U.S. central bankers left short-term interest rates unchanged Tuesday at the lowest level in 45 years and reiterated their intention to keep rates low for a "considerable period" despite recent signs of strong economic growth.
At their last scheduled meeting of the year, Federal Reserve Chairman Alan Greenspan and his colleagues left the benchmark federal funds rate at 1 percent as expected, meaning consumers and businesses will continue to enjoy low rates on many types of loans.
The Fed surprised some on Wall Street by leaving in the reference to a “considerable period,” indicating central bankers are in no rush to begin raising rates even as the economy gains momentum after its long downturn. But in a hint at possible changes ahead, the Fed said policy-makers are no longer concerned about a potentially devastating downward spiral in prices, saying “the probability of an unwelcome fall in inflation has diminished in recent months.”
Central bankers also were more upbeat about the economy than they were after the last meeting of policy-makers six weeks ago. The Fed noted recent signs that output is “expanding briskly” and labor market conditions improving “modestly.”
Stock prices fell slightly and interest rates rose on the bond market as traders saw the Fed begin laying the groundwork for a possible series of rate hikes, which many analysts expect to begin in mid-2005.
The Fed is “moving towards a much more balanced assessment of risks, both on the inflation side and the growth side,” said Lynn Reaser. “The implied message as they move toward a more balanced view of risks is that this rate of policy accommodation cannot be sustained indefinitely.”
The Fed cut rates for a 13th straight time in June, capping a two-and-a-half year campaign to bring the sluggish economy out of the doldrums. With the tailwind generated by low interest rates, a sliding dollar and a massive federal tax cut, the economy roared to life in the third quarter, growing at an 8.2 percent pace, the fastest in nearly 20 years.
Consumers spending and business investment have remained strong in recent weeks, and the final piece of the puzzle has been dropping into place as the economy finally has begun adding jobs, although not nearly at the pace that would be expected two years after the end of a recession.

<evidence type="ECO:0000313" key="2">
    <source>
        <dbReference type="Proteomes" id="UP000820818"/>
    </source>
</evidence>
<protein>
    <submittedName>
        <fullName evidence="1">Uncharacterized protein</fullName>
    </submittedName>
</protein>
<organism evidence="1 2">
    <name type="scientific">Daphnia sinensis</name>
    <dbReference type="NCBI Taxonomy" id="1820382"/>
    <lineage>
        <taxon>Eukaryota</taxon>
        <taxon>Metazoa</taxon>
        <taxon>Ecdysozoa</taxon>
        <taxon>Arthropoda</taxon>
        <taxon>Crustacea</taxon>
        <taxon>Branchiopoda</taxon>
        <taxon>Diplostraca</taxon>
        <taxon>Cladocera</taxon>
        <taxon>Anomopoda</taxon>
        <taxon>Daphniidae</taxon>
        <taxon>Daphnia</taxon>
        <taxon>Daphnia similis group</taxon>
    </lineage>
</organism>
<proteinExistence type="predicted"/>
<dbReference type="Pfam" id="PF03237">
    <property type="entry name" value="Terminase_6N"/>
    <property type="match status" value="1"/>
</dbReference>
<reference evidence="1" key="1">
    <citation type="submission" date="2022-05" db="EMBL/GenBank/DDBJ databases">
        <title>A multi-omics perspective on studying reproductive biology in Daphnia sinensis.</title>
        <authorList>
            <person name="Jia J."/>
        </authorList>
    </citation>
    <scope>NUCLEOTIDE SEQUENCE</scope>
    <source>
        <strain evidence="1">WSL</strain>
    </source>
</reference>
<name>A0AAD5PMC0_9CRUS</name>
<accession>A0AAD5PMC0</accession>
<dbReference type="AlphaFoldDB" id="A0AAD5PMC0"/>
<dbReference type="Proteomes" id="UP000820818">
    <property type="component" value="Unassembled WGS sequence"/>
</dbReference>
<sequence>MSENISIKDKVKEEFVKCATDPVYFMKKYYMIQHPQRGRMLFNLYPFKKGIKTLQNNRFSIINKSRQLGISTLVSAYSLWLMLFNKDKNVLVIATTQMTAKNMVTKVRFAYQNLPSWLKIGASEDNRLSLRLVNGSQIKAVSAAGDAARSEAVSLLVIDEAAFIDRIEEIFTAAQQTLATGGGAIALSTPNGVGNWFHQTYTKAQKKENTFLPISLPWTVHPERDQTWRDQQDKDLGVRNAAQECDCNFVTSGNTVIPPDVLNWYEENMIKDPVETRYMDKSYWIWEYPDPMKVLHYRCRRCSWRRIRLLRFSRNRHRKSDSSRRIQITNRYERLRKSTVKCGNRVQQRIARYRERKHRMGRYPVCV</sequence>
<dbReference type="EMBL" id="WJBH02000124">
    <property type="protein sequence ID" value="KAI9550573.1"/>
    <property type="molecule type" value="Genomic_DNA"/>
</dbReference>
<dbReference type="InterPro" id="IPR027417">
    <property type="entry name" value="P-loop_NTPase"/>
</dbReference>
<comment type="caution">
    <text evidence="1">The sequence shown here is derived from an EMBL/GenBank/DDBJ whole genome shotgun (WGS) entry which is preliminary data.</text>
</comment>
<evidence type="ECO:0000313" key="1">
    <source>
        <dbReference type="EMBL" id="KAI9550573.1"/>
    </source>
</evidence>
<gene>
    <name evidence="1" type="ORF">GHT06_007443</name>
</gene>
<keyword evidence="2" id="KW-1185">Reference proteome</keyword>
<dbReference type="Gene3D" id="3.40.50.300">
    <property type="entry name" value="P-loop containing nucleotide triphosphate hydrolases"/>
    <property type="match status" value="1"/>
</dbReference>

Last week’s employment report showing the economy added only 57,000 jobs fell short of expectations and may have contributed to the Fed’s decision to underscore its commitment to low interest rates, analysts said.
Full Fed statement
The Federal Open Market Committee decided today to keep its target for the federal funds rate at 1 percent.
The Committee continues to believe that an accommodative stance of monetary policy, coupled with robust underlying growth in productivity, is providing important ongoing support to economic activity. The evidence accumulated over the intermeeting period confirms that output is expanding briskly, and the labor market appears to be improving modestly. Increases in core consumer prices are muted and expected to remain low. The Committee perceives that the upside and downside risks to the attainment of sustainable growth for the next few quarters are roughly equal. The probability of an unwelcome fall in inflation has diminished in recent months and now appears almost equal to that of a rise in inflation. However, with inflation quite low and resource use slack, the Committee believes that policy accommodation can be maintained for a considerable period.
Voting for the FOMC monetary policy action were: Alan Greenspan, Chairman; Timothy F. Geithner, Vice Chairman; Ben S. Bernanke; Susan S. Bies; J. Alfred Broaddus, Jr.; Roger W. Ferguson, Jr.; Edward M. Gramlich; Jack Guynn; Donald L. Kohn; Michael H. Moskow; Mark W. Olson; and Robert T. Parry.